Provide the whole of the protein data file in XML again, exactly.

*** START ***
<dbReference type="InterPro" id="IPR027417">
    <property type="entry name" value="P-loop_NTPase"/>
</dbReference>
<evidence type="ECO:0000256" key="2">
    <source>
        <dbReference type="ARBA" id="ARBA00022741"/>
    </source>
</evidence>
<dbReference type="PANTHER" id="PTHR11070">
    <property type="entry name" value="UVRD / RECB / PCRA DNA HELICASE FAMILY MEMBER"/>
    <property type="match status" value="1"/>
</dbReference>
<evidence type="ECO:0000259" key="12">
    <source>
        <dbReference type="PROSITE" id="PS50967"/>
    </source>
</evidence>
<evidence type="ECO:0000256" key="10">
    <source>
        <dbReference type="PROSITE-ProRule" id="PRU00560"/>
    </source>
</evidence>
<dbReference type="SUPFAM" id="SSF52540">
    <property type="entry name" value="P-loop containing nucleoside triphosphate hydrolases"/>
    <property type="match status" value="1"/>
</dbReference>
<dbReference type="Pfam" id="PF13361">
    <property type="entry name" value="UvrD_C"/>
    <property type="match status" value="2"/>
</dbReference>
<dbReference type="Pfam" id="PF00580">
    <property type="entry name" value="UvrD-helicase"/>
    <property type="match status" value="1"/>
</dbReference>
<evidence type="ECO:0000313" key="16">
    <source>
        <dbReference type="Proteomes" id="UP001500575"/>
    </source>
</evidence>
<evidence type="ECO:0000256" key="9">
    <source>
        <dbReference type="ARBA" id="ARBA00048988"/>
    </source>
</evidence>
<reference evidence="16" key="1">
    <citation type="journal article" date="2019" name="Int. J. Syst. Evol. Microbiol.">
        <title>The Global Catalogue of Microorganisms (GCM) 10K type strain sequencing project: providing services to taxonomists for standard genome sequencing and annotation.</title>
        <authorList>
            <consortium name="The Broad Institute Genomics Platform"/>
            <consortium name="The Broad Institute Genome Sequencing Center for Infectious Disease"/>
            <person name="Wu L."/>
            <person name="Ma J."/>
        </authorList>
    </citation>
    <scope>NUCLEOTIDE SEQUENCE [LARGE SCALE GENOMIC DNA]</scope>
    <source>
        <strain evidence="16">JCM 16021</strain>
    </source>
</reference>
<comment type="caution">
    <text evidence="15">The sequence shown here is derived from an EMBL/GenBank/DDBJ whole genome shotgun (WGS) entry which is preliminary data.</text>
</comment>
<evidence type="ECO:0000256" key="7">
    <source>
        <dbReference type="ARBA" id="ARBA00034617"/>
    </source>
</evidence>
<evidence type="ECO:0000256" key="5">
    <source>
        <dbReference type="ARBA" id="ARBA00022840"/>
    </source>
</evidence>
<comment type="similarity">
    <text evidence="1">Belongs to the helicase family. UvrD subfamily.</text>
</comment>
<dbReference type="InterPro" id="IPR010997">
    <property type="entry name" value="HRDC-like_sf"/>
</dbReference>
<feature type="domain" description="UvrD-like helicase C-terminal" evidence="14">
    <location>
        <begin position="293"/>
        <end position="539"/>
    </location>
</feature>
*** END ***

<dbReference type="InterPro" id="IPR027417">
    <property type="entry name" value="P-loop_NTPase"/>
</dbReference>
<evidence type="ECO:0000256" key="2">
    <source>
        <dbReference type="ARBA" id="ARBA00022741"/>
    </source>
</evidence>
<dbReference type="PANTHER" id="PTHR11070">
    <property type="entry name" value="UVRD / RECB / PCRA DNA HELICASE FAMILY MEMBER"/>
    <property type="match status" value="1"/>
</dbReference>
<evidence type="ECO:0000259" key="12">
    <source>
        <dbReference type="PROSITE" id="PS50967"/>
    </source>
</evidence>
<evidence type="ECO:0000256" key="10">
    <source>
        <dbReference type="PROSITE-ProRule" id="PRU00560"/>
    </source>
</evidence>
<dbReference type="SUPFAM" id="SSF52540">
    <property type="entry name" value="P-loop containing nucleoside triphosphate hydrolases"/>
    <property type="match status" value="1"/>
</dbReference>
<dbReference type="Pfam" id="PF13361">
    <property type="entry name" value="UvrD_C"/>
    <property type="match status" value="2"/>
</dbReference>
<dbReference type="Pfam" id="PF00580">
    <property type="entry name" value="UvrD-helicase"/>
    <property type="match status" value="1"/>
</dbReference>
<evidence type="ECO:0000313" key="16">
    <source>
        <dbReference type="Proteomes" id="UP001500575"/>
    </source>
</evidence>
<evidence type="ECO:0000256" key="9">
    <source>
        <dbReference type="ARBA" id="ARBA00048988"/>
    </source>
</evidence>
<reference evidence="16" key="1">
    <citation type="journal article" date="2019" name="Int. J. Syst. Evol. Microbiol.">
        <title>The Global Catalogue of Microorganisms (GCM) 10K type strain sequencing project: providing services to taxonomists for standard genome sequencing and annotation.</title>
        <authorList>
            <consortium name="The Broad Institute Genomics Platform"/>
            <consortium name="The Broad Institute Genome Sequencing Center for Infectious Disease"/>
            <person name="Wu L."/>
            <person name="Ma J."/>
        </authorList>
    </citation>
    <scope>NUCLEOTIDE SEQUENCE [LARGE SCALE GENOMIC DNA]</scope>
    <source>
        <strain evidence="16">JCM 16021</strain>
    </source>
</reference>
<comment type="caution">
    <text evidence="15">The sequence shown here is derived from an EMBL/GenBank/DDBJ whole genome shotgun (WGS) entry which is preliminary data.</text>
</comment>
<evidence type="ECO:0000256" key="7">
    <source>
        <dbReference type="ARBA" id="ARBA00034617"/>
    </source>
</evidence>
<evidence type="ECO:0000256" key="5">
    <source>
        <dbReference type="ARBA" id="ARBA00022840"/>
    </source>
</evidence>
<comment type="similarity">
    <text evidence="1">Belongs to the helicase family. UvrD subfamily.</text>
</comment>
<dbReference type="InterPro" id="IPR010997">
    <property type="entry name" value="HRDC-like_sf"/>
</dbReference>
<feature type="domain" description="UvrD-like helicase C-terminal" evidence="14">
    <location>
        <begin position="293"/>
        <end position="539"/>
    </location>
</feature>